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Nettheim, Garth --- "Book Review - Guidance Note 27: The Valuation and Management of Land Subject to Native Title" [2000] IndigLawB 78; (2000) 5(4) Indigenous Law Bulletin 26

Book Review -
Guidance Note 27: The Valuation and Management of Land Subject to Native Title

Australian Property Institute, 2000

Reviewed by Professor Garth Nettheim

How are titles to land subject to co-existing native title rights to be valued?

The Australian Property Institute represents Valuers and Land Economists. It has been grappling with the question of valuing native title for some time, particularly through its native title spokesperson John Sheehan (with limited assistance to date from the judiciary).[1] After a series of consultations, the Institute has now published Guidance Note 27 for its members.[2] Generally, this publication provides admirably dispassionate information and indicates that, in many cases, the value of an estate may not be adversely affected by co-existing native title rights.

Chapter 2 identifies various types of estates with which native title may co-exist (including possibly some of the estates listed in Appendix 1). Factors affecting the nature and extent of the co-existence of indigenous and non-indigenous title are identified.

Chapter 3 considers how to identify relevant features of native title when it is recognised as co-existing with non-indigenous title. Chapter 4 discusses ‘native title predictive practices’. Both chapters suggest useful sources of information to the Valuer. The next two chapters proceed to consider how to approach the valuation of surviving native title interests in co-existing tenures.

GN 27 cautions members that native title rights and interests are not necessarily ‘frozen’ in the form in which they existed at the time of first contact. It refers members to various points of reference including NNTT Registers, native title representative bodies, the Australian Anthropological Society, ATSIC, industry organisations and other sources.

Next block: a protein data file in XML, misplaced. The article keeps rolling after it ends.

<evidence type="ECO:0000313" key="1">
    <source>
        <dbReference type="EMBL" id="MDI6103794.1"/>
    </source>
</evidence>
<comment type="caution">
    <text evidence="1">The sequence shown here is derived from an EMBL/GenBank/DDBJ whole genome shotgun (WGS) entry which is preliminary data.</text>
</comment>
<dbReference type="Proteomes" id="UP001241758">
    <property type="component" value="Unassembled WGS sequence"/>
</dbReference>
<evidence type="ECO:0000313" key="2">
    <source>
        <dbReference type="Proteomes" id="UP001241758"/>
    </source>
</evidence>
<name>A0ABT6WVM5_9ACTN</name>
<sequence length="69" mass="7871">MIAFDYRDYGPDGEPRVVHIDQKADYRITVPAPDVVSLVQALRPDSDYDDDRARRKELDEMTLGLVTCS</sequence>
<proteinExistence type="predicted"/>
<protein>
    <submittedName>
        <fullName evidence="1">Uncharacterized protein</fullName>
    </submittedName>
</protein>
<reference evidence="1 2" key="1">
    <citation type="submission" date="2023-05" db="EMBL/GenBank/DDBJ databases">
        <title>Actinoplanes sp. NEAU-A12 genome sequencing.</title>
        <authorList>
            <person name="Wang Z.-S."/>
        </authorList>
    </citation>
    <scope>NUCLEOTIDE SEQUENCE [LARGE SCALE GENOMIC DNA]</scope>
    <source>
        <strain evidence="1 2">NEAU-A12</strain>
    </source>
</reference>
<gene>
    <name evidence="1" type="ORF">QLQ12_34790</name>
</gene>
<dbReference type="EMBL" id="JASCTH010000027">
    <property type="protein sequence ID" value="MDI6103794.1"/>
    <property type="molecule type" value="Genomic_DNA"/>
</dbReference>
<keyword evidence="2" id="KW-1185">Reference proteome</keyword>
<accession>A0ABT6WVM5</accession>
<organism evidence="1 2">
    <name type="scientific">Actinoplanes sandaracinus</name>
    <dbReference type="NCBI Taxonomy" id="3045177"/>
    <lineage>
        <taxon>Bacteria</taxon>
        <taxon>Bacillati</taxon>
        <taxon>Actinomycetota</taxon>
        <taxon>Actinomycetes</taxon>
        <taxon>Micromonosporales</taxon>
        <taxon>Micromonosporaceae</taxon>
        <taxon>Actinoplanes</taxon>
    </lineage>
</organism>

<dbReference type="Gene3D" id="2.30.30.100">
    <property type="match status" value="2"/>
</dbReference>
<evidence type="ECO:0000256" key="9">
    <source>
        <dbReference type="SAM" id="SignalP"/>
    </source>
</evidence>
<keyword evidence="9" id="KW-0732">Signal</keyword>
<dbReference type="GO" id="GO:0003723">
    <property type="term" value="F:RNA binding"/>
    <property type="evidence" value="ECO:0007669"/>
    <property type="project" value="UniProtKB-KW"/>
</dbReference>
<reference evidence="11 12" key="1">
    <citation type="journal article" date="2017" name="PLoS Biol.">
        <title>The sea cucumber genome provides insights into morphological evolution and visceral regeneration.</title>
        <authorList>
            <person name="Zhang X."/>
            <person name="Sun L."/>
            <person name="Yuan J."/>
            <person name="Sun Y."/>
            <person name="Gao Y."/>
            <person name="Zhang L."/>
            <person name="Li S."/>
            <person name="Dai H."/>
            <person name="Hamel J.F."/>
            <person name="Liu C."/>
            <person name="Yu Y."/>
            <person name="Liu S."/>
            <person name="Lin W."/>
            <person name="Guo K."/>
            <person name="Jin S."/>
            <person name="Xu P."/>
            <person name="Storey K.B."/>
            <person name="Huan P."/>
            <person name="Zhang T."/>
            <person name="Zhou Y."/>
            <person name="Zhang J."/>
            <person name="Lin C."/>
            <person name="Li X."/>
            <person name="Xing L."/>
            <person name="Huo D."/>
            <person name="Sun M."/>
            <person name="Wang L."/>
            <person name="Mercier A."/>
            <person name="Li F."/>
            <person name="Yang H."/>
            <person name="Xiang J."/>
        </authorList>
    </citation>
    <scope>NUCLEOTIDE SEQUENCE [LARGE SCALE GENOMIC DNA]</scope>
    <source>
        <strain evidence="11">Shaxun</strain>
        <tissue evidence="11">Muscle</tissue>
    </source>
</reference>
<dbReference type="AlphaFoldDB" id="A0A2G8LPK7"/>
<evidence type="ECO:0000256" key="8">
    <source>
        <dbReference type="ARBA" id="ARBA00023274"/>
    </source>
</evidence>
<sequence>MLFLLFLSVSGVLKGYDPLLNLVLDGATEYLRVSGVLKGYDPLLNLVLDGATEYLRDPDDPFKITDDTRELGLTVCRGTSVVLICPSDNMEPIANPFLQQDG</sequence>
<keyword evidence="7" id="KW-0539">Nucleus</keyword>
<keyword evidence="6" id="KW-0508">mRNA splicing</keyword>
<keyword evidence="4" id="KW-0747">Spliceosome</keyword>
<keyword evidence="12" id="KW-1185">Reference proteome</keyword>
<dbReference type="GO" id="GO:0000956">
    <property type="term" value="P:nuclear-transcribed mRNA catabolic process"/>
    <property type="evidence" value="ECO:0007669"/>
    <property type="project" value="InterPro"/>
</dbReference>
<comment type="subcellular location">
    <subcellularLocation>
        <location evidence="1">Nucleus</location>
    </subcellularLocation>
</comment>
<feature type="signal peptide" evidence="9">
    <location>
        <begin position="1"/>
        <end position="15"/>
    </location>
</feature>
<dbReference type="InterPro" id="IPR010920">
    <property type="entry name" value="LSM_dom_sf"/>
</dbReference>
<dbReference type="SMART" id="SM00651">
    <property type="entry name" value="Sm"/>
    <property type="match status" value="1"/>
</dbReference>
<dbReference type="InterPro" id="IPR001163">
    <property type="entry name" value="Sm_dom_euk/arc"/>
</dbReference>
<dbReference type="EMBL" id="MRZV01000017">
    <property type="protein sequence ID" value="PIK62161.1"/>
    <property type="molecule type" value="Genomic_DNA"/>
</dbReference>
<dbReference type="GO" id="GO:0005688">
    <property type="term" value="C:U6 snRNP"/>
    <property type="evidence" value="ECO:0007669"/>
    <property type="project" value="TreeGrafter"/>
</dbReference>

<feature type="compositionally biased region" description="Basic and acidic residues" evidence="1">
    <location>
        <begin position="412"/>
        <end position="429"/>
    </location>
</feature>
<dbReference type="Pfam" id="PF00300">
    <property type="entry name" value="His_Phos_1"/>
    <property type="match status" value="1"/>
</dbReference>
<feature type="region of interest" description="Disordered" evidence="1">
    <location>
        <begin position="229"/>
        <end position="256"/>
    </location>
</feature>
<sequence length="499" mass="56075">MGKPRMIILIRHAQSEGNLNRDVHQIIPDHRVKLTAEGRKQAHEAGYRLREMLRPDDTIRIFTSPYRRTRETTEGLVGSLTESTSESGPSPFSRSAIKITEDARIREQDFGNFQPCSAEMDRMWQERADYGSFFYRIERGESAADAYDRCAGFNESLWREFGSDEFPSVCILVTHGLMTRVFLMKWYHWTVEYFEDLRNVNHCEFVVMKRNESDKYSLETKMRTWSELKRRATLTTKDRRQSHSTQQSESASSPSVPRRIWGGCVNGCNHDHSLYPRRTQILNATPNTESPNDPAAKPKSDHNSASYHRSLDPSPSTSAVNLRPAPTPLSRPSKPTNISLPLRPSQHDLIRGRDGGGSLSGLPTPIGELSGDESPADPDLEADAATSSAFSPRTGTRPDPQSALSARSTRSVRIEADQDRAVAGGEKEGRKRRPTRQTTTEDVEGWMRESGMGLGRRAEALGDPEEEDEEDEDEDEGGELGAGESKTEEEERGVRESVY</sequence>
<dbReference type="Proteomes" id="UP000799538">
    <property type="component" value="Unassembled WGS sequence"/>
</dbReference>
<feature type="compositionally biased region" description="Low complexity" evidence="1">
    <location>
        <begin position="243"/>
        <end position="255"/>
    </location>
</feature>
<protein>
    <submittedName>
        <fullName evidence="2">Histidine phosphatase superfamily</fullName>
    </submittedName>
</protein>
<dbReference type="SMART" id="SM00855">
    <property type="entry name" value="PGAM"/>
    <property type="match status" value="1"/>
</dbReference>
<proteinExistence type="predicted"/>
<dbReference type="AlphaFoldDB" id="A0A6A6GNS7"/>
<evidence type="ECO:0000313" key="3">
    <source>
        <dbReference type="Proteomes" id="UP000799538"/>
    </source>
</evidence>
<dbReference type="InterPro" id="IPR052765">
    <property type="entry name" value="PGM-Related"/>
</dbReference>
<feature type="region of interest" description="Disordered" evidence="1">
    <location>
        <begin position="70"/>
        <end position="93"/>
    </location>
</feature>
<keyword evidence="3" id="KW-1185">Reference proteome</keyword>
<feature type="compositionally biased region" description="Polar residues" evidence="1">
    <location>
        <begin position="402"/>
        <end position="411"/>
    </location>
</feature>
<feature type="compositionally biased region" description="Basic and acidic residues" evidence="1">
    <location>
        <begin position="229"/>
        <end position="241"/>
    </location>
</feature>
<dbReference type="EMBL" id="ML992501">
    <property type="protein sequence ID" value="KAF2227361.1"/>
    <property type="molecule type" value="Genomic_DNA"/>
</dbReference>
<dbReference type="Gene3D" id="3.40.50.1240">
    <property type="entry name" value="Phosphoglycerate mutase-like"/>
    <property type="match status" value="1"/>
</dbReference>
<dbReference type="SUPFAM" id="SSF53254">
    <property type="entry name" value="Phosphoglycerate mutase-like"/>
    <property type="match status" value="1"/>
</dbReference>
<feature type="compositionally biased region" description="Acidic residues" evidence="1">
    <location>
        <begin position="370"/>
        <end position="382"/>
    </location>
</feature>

Members are advised to ‘become sufficiently knowledgeable about native title processes contained in Commonwealth and complementary State/Territory legislation, and case law associated with this topic’ (para 1.5). It points out, however that native title is extinguished by exclusive possession titles such as freehold titles and the leasehold titles listed in Appendix 1, based on Schedule 1 to the NTA.

The advice offered to API members is, necessarily, not definitive, given the lack of judicial guidance in this area. But it should provide considerable assistance to professional valuers in grappling with these difficult questions.

Garth Nettheim is Emeritus Professor at the Faculty of Law, University of New South Wales.

[1] See John Sheehan’s occasional series of articles on these issues for Indigenous broad-sheet Land Rights Queensland published by the Foundation for Aboriginal and Islander Research Action. The first article in this series appeared in the February 1999 issue and the latest, fifteenth in the series, appeared in the November 2000 issue.

[2] Guidance Note 28 addresses the distinct and more difficult issue, Native Title – compensation for loss, extinguishment, or impairment of.

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